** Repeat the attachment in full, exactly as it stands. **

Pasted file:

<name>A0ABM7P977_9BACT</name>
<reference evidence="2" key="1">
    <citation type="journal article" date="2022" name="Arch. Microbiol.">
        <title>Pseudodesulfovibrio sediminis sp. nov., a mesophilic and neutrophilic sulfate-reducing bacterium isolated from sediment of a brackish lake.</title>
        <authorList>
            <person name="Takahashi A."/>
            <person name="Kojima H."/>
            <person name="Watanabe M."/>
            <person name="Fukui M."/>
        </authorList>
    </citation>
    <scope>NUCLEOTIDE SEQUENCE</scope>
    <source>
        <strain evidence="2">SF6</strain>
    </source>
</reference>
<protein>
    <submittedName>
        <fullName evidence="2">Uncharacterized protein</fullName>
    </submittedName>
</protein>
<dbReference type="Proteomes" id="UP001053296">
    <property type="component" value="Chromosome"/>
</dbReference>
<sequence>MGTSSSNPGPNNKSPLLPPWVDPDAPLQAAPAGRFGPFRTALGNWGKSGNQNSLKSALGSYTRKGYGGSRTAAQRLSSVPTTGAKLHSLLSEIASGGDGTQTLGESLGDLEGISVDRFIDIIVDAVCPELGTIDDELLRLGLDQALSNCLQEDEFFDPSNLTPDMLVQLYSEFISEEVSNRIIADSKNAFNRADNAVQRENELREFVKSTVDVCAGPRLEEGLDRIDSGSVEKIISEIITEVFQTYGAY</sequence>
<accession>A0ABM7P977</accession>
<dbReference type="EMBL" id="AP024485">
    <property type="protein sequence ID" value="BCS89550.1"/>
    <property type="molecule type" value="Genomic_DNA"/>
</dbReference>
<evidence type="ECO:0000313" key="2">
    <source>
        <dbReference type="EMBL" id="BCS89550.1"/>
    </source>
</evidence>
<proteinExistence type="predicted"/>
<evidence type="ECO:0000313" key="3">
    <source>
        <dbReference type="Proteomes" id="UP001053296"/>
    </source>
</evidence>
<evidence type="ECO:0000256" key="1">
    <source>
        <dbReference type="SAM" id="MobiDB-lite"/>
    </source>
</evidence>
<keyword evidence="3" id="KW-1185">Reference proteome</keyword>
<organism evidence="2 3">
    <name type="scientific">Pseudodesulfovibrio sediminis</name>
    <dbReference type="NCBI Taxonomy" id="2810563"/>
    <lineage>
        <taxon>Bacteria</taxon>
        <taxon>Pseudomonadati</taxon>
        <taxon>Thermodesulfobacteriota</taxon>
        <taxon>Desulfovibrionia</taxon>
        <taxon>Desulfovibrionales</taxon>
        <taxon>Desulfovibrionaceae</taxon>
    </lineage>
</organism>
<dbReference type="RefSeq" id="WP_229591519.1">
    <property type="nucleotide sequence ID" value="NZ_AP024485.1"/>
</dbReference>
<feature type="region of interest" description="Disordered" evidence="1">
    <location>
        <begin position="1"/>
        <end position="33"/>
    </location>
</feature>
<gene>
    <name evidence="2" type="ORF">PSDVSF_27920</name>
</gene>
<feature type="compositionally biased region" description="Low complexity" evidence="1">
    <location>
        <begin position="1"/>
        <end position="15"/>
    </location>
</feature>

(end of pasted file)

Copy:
<name>A0ABM7P977_9BACT</name>
<reference evidence="2" key="1">
    <citation type="journal article" date="2022" name="Arch. Microbiol.">
        <title>Pseudodesulfovibrio sediminis sp. nov., a mesophilic and neutrophilic sulfate-reducing bacterium isolated from sediment of a brackish lake.</title>
        <authorList>
            <person name="Takahashi A."/>
            <person name="Kojima H."/>
            <person name="Watanabe M."/>
            <person name="Fukui M."/>
        </authorList>
    </citation>
    <scope>NUCLEOTIDE SEQUENCE</scope>
    <source>
        <strain evidence="2">SF6</strain>
    </source>
</reference>
<protein>
    <submittedName>
        <fullName evidence="2">Uncharacterized protein</fullName>
    </submittedName>
</protein>
<dbReference type="Proteomes" id="UP001053296">
    <property type="component" value="Chromosome"/>
</dbReference>
<sequence>MGTSSSNPGPNNKSPLLPPWVDPDAPLQAAPAGRFGPFRTALGNWGKSGNQNSLKSALGSYTRKGYGGSRTAAQRLSSVPTTGAKLHSLLSEIASGGDGTQTLGESLGDLEGISVDRFIDIIVDAVCPELGTIDDELLRLGLDQALSNCLQEDEFFDPSNLTPDMLVQLYSEFISEEVSNRIIADSKNAFNRADNAVQRENELREFVKSTVDVCAGPRLEEGLDRIDSGSVEKIISEIITEVFQTYGAY</sequence>
<accession>A0ABM7P977</accession>
<dbReference type="EMBL" id="AP024485">
    <property type="protein sequence ID" value="BCS89550.1"/>
    <property type="molecule type" value="Genomic_DNA"/>
</dbReference>
<evidence type="ECO:0000313" key="2">
    <source>
        <dbReference type="EMBL" id="BCS89550.1"/>
    </source>
</evidence>
<proteinExistence type="predicted"/>
<evidence type="ECO:0000313" key="3">
    <source>
        <dbReference type="Proteomes" id="UP001053296"/>
    </source>
</evidence>
<evidence type="ECO:0000256" key="1">
    <source>
        <dbReference type="SAM" id="MobiDB-lite"/>
    </source>
</evidence>
<keyword evidence="3" id="KW-1185">Reference proteome</keyword>
<organism evidence="2 3">
    <name type="scientific">Pseudodesulfovibrio sediminis</name>
    <dbReference type="NCBI Taxonomy" id="2810563"/>
    <lineage>
        <taxon>Bacteria</taxon>
        <taxon>Pseudomonadati</taxon>
        <taxon>Thermodesulfobacteriota</taxon>
        <taxon>Desulfovibrionia</taxon>
        <taxon>Desulfovibrionales</taxon>
        <taxon>Desulfovibrionaceae</taxon>
    </lineage>
</organism>
<dbReference type="RefSeq" id="WP_229591519.1">
    <property type="nucleotide sequence ID" value="NZ_AP024485.1"/>
</dbReference>
<feature type="region of interest" description="Disordered" evidence="1">
    <location>
        <begin position="1"/>
        <end position="33"/>
    </location>
</feature>
<gene>
    <name evidence="2" type="ORF">PSDVSF_27920</name>
</gene>
<feature type="compositionally biased region" description="Low complexity" evidence="1">
    <location>
        <begin position="1"/>
        <end position="15"/>
    </location>
</feature>